Bryn Mawr Classical Review 2002.02.16
Peter Connor, Heather Jackson, A Catalogue of Greek Vases in the Collection of the University of Melbourne at the Ian Potter Museum of Art With CD-ROM. Melbourne: Macmillan Art Publishing, 2000. Pp. 208. ISBN 1-876832-07-X.
Reviewed by Jenifer Neils, Case Western Reserve University (email@example.com)
Word count: 1214 words
In 1951 when A. D. Trendall published a survey of Attic vases in Australia and New Zealand, he included in it a mere eight vases at the University of Melbourne.1 Today there are three times as many Attic vases along with representatives of all the other major Greek fabrics, constituting a valuable collection for teaching and research. Now these 76 vases have been published in a lavish all-color catalogue accompanied by a state-of-the-art CD-ROM, making this interesting collection accessible far beyond the Antipodes.
There are two phases to the collection. The first began in 1926 with the Sutton Bequest which stipulated that the funds (500 pounds -- or ten times the annual salary of a university tutor) be spent within three years. Thereby a collection of some 20 vases and 100 coins was rapidly acquired and exhibited. After a long lull, the second major phase of collecting began in 1969 when Peter Connor, teacher of classics at the University, became curator of the collection, and continued there over a period of nearly three decades until his untimely death in 1996. He helped the museum acquire a broad spectrum of vases ranging from the Mycenaean of the 13th century B.C. to Campanian of the 3rd century B.C., many of which he published over the years in learned and useful articles in Archäologisher Anzeiger. The latest vase to enter the collection is a red-figure krater formerly in the Geddes collection which was donated in memory of Peter Connor by the Classical Association of Victoria and friends. Its scene of female pursuit would have amused and delighted the honorand, whose photograph graces the end of this volume.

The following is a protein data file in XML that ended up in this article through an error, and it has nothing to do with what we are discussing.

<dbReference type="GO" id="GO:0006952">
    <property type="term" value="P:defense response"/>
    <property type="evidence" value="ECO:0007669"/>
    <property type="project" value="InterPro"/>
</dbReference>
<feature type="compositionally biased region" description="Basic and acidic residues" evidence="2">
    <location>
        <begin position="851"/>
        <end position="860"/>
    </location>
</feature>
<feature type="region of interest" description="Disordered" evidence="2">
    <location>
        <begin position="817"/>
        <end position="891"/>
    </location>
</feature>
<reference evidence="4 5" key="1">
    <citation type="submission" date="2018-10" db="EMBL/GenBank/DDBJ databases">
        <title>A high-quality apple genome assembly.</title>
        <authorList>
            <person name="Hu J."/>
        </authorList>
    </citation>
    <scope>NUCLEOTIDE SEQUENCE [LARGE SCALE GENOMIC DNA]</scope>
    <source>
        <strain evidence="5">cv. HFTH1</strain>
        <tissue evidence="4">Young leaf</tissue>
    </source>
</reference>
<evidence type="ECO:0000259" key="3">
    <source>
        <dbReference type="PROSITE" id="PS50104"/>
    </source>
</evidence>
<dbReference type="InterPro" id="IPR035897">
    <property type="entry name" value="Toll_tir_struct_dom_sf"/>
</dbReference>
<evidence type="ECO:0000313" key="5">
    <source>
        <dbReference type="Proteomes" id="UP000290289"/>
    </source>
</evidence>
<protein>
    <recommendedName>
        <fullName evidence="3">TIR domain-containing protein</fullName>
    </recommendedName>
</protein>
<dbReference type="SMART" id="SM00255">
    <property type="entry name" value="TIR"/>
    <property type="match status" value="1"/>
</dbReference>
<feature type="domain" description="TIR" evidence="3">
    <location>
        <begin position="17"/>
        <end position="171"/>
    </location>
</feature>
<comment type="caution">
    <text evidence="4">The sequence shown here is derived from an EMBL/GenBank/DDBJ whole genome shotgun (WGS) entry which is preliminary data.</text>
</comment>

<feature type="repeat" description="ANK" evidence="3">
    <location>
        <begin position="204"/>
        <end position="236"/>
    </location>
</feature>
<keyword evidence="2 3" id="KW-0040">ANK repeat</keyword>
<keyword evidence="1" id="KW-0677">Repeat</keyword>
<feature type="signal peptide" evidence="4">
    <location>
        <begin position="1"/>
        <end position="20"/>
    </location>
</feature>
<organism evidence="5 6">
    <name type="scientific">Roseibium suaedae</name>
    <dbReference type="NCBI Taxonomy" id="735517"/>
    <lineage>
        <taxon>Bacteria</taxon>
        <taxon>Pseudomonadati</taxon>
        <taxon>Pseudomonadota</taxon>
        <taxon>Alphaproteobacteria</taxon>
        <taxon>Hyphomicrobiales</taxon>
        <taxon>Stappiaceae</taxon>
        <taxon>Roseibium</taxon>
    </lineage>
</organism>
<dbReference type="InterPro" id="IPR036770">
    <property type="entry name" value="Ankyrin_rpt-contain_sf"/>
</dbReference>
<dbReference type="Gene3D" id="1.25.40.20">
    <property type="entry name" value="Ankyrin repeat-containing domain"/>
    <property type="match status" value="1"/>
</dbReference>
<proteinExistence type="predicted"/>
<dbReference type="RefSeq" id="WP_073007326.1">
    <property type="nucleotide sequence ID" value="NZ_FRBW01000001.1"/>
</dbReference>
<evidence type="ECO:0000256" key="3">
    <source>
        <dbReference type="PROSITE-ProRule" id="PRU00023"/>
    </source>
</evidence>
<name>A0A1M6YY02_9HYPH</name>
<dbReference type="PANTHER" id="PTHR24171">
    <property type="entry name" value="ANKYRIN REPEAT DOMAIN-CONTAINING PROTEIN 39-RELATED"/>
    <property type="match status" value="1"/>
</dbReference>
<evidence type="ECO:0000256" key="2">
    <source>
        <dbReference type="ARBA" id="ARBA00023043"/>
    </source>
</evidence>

This lavish catalogue with its large format, excellent color reproductions including details, profile drawings, and extensive entries with full references was a collaborative effort. Peter Connor's notes and research were edited by Heather Jackson; introductions to sections were written by eminent vase-painting scholars like Elizabeth Pemberton and Ian McPhee; two attributions were provided by John Oakley; new photography was courtesy of the University's Multimedia Education Unit; and, perhaps most unique in a vase catalogue, location images from a tholos tomb interior to the Temple of Hera at Paestum along with stunning photographs of the Acropolis at Athens are the artistry of Frank Sear. The resulting volume is both a beautiful coffee-table book and a scholarly catalogue as comprehensive as any Corpus Vasorum Antiquorum, a rarity in our field.
It is clear that this collection has been developed with an eye to teaching. So, for instance the fabric of an East Greek Ionian cup can be compared to a contemporary imitation produced in South Italy or Sicily. Or a tall Etrusco-Corinthian alabastron from the Sutton Bequest can be contrasted with a smaller Corinthian model donated in 1995. The quality of the painted vases is generally modest but there are some exceptions. Among the fourteen Corinthian vases, the Middle Proto-Corinthian aryballos is well executed with its two animal zones, the lower one showing a lively dog-hare chase. Among the sixteen Attic black-figure vases the neck-amphora with pairs of frontal horsemen on each side is exceptional for its iconography and the large deposit of iron still adhering to one of its handles (this in spite of the fact that the vase was lost in a Melbourne airport freight shed for more than a year). Rather than the Dioskouroi, these young equestrians with their synchronized glances and carefully poised spears might be performance riders like the Spanish picadors. Another unusual black-figure vase is an eye cup with the pairs of eyes filling the interior rather than the more usual exterior. The outside of this fully decorated cup is covered with grape vine and one lounging symposiast per side.